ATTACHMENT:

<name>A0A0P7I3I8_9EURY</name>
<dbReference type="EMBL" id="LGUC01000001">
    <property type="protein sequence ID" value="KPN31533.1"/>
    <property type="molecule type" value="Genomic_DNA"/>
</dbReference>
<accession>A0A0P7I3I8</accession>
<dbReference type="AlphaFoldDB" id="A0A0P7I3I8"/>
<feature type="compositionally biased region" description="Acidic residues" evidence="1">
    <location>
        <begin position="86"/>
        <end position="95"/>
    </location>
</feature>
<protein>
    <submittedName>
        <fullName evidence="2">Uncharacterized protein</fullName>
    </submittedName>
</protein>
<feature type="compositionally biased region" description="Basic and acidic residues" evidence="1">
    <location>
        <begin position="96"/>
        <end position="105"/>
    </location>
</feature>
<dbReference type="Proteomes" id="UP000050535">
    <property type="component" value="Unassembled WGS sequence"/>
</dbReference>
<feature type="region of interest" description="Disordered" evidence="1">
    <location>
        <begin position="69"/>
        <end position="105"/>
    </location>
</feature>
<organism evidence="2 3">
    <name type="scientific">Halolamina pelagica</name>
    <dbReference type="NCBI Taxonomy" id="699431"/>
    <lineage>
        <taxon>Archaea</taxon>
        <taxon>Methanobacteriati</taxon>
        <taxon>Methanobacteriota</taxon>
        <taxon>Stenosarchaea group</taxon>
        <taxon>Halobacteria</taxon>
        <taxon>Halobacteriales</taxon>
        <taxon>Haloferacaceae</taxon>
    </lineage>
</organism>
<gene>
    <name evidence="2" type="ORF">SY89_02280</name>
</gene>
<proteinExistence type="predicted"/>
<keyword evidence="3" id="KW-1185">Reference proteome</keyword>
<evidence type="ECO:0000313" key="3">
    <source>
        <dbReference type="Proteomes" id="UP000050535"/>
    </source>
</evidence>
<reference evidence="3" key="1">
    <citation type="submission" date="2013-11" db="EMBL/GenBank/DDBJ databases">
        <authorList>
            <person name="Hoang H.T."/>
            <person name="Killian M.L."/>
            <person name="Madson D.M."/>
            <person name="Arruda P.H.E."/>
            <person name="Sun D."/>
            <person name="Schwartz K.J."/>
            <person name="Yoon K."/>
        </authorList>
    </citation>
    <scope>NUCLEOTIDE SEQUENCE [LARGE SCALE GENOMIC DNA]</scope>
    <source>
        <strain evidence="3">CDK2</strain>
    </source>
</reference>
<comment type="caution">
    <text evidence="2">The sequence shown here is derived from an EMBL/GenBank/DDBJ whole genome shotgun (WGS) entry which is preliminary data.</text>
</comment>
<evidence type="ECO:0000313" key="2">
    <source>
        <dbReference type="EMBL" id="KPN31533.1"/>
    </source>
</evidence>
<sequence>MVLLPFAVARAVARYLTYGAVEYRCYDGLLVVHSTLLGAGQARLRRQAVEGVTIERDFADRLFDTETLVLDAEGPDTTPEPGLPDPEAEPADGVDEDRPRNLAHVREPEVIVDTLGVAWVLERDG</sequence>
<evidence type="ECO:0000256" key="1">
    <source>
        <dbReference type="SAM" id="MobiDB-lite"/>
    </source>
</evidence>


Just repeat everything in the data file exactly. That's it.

<name>A0A0P7I3I8_9EURY</name>
<dbReference type="EMBL" id="LGUC01000001">
    <property type="protein sequence ID" value="KPN31533.1"/>
    <property type="molecule type" value="Genomic_DNA"/>
</dbReference>
<accession>A0A0P7I3I8</accession>
<dbReference type="AlphaFoldDB" id="A0A0P7I3I8"/>
<feature type="compositionally biased region" description="Acidic residues" evidence="1">
    <location>
        <begin position="86"/>
        <end position="95"/>
    </location>
</feature>
<protein>
    <submittedName>
        <fullName evidence="2">Uncharacterized protein</fullName>
    </submittedName>
</protein>
<feature type="compositionally biased region" description="Basic and acidic residues" evidence="1">
    <location>
        <begin position="96"/>
        <end position="105"/>
    </location>
</feature>
<dbReference type="Proteomes" id="UP000050535">
    <property type="component" value="Unassembled WGS sequence"/>
</dbReference>
<feature type="region of interest" description="Disordered" evidence="1">
    <location>
        <begin position="69"/>
        <end position="105"/>
    </location>
</feature>
<organism evidence="2 3">
    <name type="scientific">Halolamina pelagica</name>
    <dbReference type="NCBI Taxonomy" id="699431"/>
    <lineage>
        <taxon>Archaea</taxon>
        <taxon>Methanobacteriati</taxon>
        <taxon>Methanobacteriota</taxon>
        <taxon>Stenosarchaea group</taxon>
        <taxon>Halobacteria</taxon>
        <taxon>Halobacteriales</taxon>
        <taxon>Haloferacaceae</taxon>
    </lineage>
</organism>
<gene>
    <name evidence="2" type="ORF">SY89_02280</name>
</gene>
<proteinExistence type="predicted"/>
<keyword evidence="3" id="KW-1185">Reference proteome</keyword>
<evidence type="ECO:0000313" key="3">
    <source>
        <dbReference type="Proteomes" id="UP000050535"/>
    </source>
</evidence>
<reference evidence="3" key="1">
    <citation type="submission" date="2013-11" db="EMBL/GenBank/DDBJ databases">
        <authorList>
            <person name="Hoang H.T."/>
            <person name="Killian M.L."/>
            <person name="Madson D.M."/>
            <person name="Arruda P.H.E."/>
            <person name="Sun D."/>
            <person name="Schwartz K.J."/>
            <person name="Yoon K."/>
        </authorList>
    </citation>
    <scope>NUCLEOTIDE SEQUENCE [LARGE SCALE GENOMIC DNA]</scope>
    <source>
        <strain evidence="3">CDK2</strain>
    </source>
</reference>
<comment type="caution">
    <text evidence="2">The sequence shown here is derived from an EMBL/GenBank/DDBJ whole genome shotgun (WGS) entry which is preliminary data.</text>
</comment>
<evidence type="ECO:0000313" key="2">
    <source>
        <dbReference type="EMBL" id="KPN31533.1"/>
    </source>
</evidence>
<sequence>MVLLPFAVARAVARYLTYGAVEYRCYDGLLVVHSTLLGAGQARLRRQAVEGVTIERDFADRLFDTETLVLDAEGPDTTPEPGLPDPEAEPADGVDEDRPRNLAHVREPEVIVDTLGVAWVLERDG</sequence>
<evidence type="ECO:0000256" key="1">
    <source>
        <dbReference type="SAM" id="MobiDB-lite"/>
    </source>
</evidence>